Poetry

Local Poets

By 30 July 2023May 19th, 2024No Comments

One of the lovely pleasures that we at Eastsider News have discovered is the degree of creative talent we have in our local area. Collected here are some of the poetic contributions we have received from our local community. Some are funny, some are inspiring; all reflect the important role poetry plays in our culture.

Carolyn Ingvarson

 

Old mothers can die young

When our mother became old
a bit wobbly and prone to falls
with ‘turns’ that left her reeling,
we insisted she be made safe
in an aged care home
And there she was caged -safely
for a slow demise over 5 years
There was no choice for us
Five kids with busy lives
Nowhere for her to fit there
She would be better off
We all knew that to be true.

It’s the path ahead for the old
I’m old and I don’t want it
I see that time for her differently now
She called it her prison
I smiled then and thought it fanciful
Go on, its nice here I’d say
And it was nice – didn’t smell of piss
Had great views
And we visited often
This was no prison

The loss of freedom is such a price to pay for life.
She was confronted with the failure to look after herself
Her fear of being a burden to her kids
And with that, we removed her chance to do what she could
To be where she wanted, when she wanted
Would she have preferred to be that person
still making some decisions
and perhaps fall down and die
in her own home?
Who knows
We couldn’t ask
We did the best we could
That worked for us, so it worked for her.
She knew that,
till she didn’t know anything anymore

This is my mother’s day wish
I want to die at home
Don’t save me from myself
Don’t make me safe
cossetted in chains
Don’t rescue me, protect me
I choose against old age like that
I will sign a pledge now
If I can choose my time
if not struck down by other forces
I want to die at home
Feeble and incontinent
but not bound and gagged for my own good.

Know this – those who feel obliged to care,
I would never blame you
If you let me go
falling and failing at home
Don’t protect me with the drawn out collapse
of self into dried -out baggage

I say this now while I can
That I’ve loved my life
and you have made it so
This next decade will round it off
Some time soonish, I will die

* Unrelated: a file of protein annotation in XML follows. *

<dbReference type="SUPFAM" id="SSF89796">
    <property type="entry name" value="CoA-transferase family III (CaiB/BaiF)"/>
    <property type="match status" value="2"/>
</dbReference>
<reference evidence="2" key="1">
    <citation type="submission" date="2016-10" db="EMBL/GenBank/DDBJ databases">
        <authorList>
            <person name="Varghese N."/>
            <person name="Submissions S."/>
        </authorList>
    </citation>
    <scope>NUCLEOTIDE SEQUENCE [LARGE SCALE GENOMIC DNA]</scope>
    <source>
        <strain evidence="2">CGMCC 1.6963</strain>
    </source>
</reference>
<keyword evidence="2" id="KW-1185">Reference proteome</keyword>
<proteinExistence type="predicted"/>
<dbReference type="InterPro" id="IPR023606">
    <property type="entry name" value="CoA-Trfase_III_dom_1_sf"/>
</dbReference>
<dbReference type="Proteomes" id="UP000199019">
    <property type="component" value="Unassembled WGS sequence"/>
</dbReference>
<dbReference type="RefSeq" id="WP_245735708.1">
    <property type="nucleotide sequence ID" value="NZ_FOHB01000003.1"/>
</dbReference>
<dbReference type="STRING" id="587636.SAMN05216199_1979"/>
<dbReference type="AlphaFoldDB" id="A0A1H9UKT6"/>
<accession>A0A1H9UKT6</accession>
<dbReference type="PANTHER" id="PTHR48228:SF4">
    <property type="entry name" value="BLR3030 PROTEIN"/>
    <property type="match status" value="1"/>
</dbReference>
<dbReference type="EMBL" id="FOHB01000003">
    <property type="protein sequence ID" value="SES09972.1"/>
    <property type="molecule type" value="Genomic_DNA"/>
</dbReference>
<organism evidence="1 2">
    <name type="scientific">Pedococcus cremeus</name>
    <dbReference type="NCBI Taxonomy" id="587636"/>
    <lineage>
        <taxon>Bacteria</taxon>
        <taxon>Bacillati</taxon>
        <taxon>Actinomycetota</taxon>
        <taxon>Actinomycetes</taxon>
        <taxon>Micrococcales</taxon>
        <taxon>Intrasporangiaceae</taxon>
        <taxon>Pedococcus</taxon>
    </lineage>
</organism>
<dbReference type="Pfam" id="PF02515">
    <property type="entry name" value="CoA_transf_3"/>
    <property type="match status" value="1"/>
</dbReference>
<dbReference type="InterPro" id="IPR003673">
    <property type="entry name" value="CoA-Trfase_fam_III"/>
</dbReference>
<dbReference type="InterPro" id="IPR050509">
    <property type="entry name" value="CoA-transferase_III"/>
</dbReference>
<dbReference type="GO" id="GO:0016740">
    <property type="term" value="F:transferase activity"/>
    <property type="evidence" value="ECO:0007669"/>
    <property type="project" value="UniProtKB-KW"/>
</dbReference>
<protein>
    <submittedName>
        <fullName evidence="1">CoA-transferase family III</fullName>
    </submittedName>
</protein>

I don’t mind how
But please let it be without
the cocoon wrappings of that thing we call
aged care

I’m sorry mum for those last years you endured
I fear you gained nothing from them
Except that we didn’t worry
I’m asking my family not to do that
And that might be too hard
But here it is
Do this, and when I’m gone
you won’t worry
You’ll know that you did what I wanted
And that makes any old woman happy.

Evie Taylor

Rainbow

A poem by Evie Taylor (Age 8)

I fly up high right over the Rainbow,
I soar through the shimmering Clouds.
I see the light, I hear the birds,
I imagine touching a Rainbow.
Streams of colours flying through the blue skies,
All around, everywhere.

Marion Clark

Blind to Heartache

Marion Clark

They are the ‘lucky ones’, or so they think,
In their ivory towers
looking down
At the rest of us
Suffering in the misery of integrity
And self-scrutiny.
Theirs is not to question motives
or intentions
Nor to wonder about the effect of their grandiosity
On those they deem to be inferior,
Blind to the heartache they cause
To those who care.
Rationalization is preferred
As the maintainer of perfection.
Opening themselves to the scorn of the mature,
The amusement of the sadist
And the exasperation of those who are
Unfortunate enough to love them.
We are in a world they will never know exists,
And all that is left for them is our compassion.

Barry and Ian Horn

You can get copies of Poems for a pandemic by emailing Barry at barryhorn@bigpond.com.  The price is $5.00 and all proceeds will go to Tonga to help a village recover from the January 2022 volcano and flooding.

Owen Clark

Owen Clark

Owen Clark was born in Chinchilla, Queensland. After finishing his secondary schooling at Toowoomba Grammar School, he worked on his father’s sheep property for four years before obtaining a Theological degree in Melbourne.